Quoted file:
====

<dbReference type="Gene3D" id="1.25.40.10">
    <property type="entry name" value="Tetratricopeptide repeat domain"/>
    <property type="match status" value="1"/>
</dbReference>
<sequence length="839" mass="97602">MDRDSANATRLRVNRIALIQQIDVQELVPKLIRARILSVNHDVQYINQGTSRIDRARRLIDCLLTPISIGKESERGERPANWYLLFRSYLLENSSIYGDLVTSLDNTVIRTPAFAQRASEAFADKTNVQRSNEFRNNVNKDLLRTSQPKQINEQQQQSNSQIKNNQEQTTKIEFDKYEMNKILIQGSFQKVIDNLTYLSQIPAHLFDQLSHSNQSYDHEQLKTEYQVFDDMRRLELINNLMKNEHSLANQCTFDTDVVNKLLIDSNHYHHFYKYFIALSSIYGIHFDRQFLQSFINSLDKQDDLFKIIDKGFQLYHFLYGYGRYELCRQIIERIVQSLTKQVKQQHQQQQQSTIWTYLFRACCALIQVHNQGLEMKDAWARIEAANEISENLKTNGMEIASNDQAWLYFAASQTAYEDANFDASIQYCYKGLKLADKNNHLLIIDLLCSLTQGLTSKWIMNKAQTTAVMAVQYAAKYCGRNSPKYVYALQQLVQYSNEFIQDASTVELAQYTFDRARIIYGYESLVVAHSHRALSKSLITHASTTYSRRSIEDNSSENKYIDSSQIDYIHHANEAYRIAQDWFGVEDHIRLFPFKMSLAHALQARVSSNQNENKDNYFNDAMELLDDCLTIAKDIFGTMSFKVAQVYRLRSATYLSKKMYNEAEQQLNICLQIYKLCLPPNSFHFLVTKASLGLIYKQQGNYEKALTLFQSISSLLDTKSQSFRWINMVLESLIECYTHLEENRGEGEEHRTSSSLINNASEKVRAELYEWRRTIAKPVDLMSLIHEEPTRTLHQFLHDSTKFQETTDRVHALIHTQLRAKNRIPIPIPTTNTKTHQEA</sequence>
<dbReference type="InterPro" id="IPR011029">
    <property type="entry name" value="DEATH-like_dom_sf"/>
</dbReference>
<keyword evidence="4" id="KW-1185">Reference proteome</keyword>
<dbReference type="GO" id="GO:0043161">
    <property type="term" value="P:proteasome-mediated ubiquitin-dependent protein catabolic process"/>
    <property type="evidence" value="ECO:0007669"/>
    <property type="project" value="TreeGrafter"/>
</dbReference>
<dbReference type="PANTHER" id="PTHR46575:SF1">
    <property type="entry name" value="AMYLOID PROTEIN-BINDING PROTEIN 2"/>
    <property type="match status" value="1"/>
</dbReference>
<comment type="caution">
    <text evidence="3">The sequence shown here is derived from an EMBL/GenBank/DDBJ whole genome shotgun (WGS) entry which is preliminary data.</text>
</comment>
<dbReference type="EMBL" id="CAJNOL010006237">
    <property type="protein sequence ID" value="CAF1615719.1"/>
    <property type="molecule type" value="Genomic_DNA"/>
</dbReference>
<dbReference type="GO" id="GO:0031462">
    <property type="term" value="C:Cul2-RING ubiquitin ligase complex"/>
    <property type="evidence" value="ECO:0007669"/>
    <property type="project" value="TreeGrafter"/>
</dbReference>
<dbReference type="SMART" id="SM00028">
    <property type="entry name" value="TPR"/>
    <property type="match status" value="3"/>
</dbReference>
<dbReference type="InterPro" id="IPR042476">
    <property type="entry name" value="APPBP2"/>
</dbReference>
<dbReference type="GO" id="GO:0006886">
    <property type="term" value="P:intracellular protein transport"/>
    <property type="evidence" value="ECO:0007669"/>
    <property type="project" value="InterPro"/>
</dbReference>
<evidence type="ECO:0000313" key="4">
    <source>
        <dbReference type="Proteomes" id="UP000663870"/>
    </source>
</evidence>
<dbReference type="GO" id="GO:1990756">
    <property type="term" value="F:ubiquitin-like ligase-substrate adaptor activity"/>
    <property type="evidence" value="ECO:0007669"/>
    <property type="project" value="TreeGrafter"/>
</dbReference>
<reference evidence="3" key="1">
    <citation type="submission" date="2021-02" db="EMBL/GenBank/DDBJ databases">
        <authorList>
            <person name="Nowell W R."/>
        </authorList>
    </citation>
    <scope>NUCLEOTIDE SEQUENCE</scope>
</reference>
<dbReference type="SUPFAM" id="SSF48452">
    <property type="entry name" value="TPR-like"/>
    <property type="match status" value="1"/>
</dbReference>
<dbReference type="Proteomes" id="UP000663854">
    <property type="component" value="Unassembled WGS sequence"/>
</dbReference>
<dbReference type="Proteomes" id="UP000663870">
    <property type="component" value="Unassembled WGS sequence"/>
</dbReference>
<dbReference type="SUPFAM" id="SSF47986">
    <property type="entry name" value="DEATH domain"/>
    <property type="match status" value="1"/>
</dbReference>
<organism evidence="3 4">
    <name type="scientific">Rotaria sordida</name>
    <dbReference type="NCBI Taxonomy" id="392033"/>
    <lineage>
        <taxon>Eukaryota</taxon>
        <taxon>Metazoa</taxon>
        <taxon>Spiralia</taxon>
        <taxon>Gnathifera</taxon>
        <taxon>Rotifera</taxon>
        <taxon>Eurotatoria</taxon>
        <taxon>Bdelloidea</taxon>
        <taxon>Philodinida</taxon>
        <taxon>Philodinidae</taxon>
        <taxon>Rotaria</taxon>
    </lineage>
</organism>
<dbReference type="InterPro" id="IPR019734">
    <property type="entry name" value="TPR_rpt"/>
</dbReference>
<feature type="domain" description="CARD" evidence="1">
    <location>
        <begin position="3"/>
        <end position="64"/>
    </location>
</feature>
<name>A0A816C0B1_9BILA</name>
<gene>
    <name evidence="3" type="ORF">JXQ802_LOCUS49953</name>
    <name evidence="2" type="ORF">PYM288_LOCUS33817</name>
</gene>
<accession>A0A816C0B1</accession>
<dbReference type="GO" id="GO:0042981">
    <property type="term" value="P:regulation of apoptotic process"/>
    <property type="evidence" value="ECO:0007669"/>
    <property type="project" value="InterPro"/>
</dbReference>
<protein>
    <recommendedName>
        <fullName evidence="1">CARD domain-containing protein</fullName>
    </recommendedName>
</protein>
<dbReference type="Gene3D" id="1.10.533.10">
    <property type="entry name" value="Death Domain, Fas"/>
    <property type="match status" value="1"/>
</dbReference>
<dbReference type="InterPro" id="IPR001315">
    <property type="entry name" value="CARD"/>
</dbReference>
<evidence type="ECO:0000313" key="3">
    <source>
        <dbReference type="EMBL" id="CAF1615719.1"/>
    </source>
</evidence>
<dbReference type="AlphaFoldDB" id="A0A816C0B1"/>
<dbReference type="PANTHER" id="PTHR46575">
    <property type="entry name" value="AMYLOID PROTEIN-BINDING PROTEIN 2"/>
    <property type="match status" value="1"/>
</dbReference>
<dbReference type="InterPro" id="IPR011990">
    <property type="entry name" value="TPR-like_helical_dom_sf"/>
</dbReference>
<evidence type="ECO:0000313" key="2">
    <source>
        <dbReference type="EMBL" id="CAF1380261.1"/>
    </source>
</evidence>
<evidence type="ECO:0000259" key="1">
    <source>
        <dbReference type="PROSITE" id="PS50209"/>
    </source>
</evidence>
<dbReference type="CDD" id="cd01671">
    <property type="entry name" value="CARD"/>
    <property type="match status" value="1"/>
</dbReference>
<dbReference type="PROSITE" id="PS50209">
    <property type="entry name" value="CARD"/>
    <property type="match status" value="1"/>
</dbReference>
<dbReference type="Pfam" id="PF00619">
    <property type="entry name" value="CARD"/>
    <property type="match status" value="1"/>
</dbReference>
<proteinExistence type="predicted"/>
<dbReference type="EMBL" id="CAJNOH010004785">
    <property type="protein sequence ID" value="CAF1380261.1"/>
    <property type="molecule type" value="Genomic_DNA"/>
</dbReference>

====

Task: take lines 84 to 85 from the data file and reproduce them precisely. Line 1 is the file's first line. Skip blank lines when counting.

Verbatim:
        <taxon>Eurotatoria</taxon>
        <taxon>Bdelloidea</taxon>